Ron Fournier, a Baby Boomer writing in the Atlantic, is worried about what will happen when millenials are in charge of the political world. "[T]hey have no patience for inefficiency, stodgy institutions or the status quo." This is, apparently, a bad thing. "Consider what they could do to politics and government," he warns direly.
Fournier talked to some 80 millenials for the story, but quotes mostly fellow non-millenials, like noted youth-whisperer Michael Steele. (Steele explains millenials using an "Iron Man 3" analogy: “They are going to destroy the old silos, scatter their elements to the wind, and reassemble them in ways that make sense for them and the new century.”) Fournier is worried because students at Langley High School, "an elite public school in suburban Washington that caters to the sons and daughters of U.S. congressmen, ambassadors, and Cabinet members," do not want to go in to government work like their parents. (High school students: famous for getting along with their parents.) He quotes stats that show young people think politics are too partisan and that politicians are motivated by selfish reasons and that our political system seems ill-equipped to effectively deal with the current problems facing the country.
This is more or less what any sentient being who has followed the political debate over the past few years (or heard Michael Steele quoting "Iron Man 3") would think, and that's why the argument Fournier builds to—that millenials are a mass of secretly libertarian nihilists who, when given our chance to govern, will instead opt to continue starting companies and looking for private sector solutions—irked me.
First, he is worried about enough Millenials pursuing the workaday government jobs that Boomers will vacate when they retire. But the reason millenials haven't pursued those jobs is that Boomers are squatting on them! Surely he has read enough trend pieces on twentysomethings in the gig economy living at home with their parents to realize we will not turn up our noses at a government pension, should they ever become available.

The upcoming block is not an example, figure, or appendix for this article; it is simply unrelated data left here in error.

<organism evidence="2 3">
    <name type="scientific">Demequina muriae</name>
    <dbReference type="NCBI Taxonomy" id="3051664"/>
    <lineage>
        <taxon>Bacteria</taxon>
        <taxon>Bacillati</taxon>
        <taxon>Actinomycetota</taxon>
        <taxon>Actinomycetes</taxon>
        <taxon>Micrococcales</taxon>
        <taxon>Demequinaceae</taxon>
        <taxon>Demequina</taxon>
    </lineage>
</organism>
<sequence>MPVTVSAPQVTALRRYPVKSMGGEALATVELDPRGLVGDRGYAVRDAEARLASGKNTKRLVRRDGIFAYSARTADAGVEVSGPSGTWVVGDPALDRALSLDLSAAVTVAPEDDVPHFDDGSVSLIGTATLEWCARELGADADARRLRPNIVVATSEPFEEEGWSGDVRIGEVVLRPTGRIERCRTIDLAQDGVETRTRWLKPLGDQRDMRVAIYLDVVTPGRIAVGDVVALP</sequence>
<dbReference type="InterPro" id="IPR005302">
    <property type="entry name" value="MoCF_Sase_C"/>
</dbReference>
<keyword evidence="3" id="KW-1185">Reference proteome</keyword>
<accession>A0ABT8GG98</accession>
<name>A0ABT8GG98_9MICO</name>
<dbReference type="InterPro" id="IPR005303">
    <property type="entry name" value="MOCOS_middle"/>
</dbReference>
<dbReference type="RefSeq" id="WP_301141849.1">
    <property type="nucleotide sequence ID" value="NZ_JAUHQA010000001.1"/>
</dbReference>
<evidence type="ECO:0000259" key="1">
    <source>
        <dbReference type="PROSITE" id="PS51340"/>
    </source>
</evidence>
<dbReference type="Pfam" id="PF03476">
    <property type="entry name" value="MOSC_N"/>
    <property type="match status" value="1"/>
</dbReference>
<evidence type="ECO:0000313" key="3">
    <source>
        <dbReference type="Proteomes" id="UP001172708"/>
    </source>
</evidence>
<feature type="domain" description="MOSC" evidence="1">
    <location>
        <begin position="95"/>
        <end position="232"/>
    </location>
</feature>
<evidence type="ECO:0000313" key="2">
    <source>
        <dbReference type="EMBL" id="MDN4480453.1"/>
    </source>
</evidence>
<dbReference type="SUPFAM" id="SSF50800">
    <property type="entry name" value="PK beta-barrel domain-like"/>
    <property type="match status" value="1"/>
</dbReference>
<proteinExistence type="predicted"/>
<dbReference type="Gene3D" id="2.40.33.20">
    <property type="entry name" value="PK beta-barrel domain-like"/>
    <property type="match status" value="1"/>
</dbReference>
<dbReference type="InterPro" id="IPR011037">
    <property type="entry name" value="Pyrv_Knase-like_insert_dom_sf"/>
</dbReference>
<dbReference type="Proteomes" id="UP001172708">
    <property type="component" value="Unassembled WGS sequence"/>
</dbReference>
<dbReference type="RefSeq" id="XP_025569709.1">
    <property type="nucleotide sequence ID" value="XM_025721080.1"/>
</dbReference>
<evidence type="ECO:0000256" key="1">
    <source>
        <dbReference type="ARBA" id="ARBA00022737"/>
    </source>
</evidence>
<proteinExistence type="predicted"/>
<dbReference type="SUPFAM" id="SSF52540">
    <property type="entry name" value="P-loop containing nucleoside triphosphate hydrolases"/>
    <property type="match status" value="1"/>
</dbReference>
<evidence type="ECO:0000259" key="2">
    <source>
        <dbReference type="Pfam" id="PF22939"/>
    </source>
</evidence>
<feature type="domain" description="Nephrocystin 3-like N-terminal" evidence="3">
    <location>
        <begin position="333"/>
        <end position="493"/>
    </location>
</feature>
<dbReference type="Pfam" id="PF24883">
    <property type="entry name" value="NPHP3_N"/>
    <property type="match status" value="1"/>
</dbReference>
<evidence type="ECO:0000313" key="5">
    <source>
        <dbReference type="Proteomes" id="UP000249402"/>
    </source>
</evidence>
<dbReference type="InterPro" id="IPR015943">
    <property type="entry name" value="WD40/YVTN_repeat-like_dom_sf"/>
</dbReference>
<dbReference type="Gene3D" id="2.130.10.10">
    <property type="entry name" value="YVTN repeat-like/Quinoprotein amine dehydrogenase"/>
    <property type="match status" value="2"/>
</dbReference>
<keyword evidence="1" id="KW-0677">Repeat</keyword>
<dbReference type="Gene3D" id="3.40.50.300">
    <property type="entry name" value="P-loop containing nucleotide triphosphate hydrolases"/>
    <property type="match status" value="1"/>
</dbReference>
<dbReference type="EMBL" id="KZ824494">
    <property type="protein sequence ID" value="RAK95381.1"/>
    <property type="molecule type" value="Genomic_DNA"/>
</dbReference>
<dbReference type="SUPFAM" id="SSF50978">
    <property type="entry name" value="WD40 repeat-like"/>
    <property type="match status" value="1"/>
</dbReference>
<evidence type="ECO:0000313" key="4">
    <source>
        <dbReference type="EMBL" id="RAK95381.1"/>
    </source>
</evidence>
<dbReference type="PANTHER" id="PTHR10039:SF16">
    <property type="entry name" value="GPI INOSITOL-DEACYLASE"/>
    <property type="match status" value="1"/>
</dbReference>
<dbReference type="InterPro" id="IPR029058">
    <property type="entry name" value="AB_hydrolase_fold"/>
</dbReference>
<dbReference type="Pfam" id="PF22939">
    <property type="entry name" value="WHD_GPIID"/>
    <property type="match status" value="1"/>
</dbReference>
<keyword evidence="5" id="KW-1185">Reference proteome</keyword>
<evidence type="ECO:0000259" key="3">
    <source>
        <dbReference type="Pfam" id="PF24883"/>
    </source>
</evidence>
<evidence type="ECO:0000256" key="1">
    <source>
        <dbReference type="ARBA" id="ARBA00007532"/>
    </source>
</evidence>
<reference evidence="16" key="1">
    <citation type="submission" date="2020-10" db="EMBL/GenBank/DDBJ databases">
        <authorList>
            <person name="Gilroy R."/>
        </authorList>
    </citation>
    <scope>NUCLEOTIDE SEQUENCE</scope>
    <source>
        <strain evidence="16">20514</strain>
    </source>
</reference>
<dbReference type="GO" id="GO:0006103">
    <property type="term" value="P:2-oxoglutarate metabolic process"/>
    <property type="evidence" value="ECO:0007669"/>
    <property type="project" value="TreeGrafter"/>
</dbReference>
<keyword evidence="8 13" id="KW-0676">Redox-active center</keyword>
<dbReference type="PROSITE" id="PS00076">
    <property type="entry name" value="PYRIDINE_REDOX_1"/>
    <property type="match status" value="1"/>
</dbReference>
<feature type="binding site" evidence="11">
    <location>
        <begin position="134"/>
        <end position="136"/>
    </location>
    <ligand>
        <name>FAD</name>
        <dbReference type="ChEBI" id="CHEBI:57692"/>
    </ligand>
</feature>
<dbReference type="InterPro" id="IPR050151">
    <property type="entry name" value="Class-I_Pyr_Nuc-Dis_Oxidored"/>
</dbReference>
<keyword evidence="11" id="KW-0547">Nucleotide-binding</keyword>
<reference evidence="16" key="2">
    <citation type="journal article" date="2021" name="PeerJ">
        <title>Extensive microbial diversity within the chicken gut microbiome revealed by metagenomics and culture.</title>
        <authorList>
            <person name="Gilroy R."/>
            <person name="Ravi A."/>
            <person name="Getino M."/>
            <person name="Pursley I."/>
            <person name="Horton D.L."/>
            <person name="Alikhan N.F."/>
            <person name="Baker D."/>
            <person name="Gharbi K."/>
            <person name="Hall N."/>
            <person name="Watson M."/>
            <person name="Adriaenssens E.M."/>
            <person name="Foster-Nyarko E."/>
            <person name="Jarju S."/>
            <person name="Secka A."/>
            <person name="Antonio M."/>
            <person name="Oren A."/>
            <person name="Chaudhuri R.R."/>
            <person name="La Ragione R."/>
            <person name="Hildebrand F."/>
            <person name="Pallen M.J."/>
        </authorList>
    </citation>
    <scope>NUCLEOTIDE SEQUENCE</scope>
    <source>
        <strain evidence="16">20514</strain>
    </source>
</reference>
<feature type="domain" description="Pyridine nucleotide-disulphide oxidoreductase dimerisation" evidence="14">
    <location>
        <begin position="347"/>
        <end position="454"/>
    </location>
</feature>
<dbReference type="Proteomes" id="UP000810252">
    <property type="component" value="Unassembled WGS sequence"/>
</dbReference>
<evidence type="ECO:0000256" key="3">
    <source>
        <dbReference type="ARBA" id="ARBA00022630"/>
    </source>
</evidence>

Secondly, people have always built fortunes and connections and forged their worldview outside government before deciding in middle age or later to try for political office. In fact, it seems as if it's often those who displayed a precocious interest in a politics career above all other worldly interests who have driven much of the partisan gridlock and increasing polarization. Paul Ryan and Ted Cruz come to mind.
"The trouble is that Millennials believe traditional politics and government (especially Washington) are the worst avenues to great things," Fournier frets. "They are more likely to be social entrepreneurs, working outside government to create innovative and measurably successful solutions to the nation’s problems, even if only on a relatively small scale." It's highly doubtful that, in a few years, an entire generation of adults will look at positions promising vast influence and power and say "no, thanks." That's simply not the way human nature works. So if in the meantime some young people aren't learning at the feet of the very people who've broken the system and are instead trying to learn how to fix problems in a new way, I'm not sure that's such a bad thing.
Noreen Malone is a staff writer at the New Republic.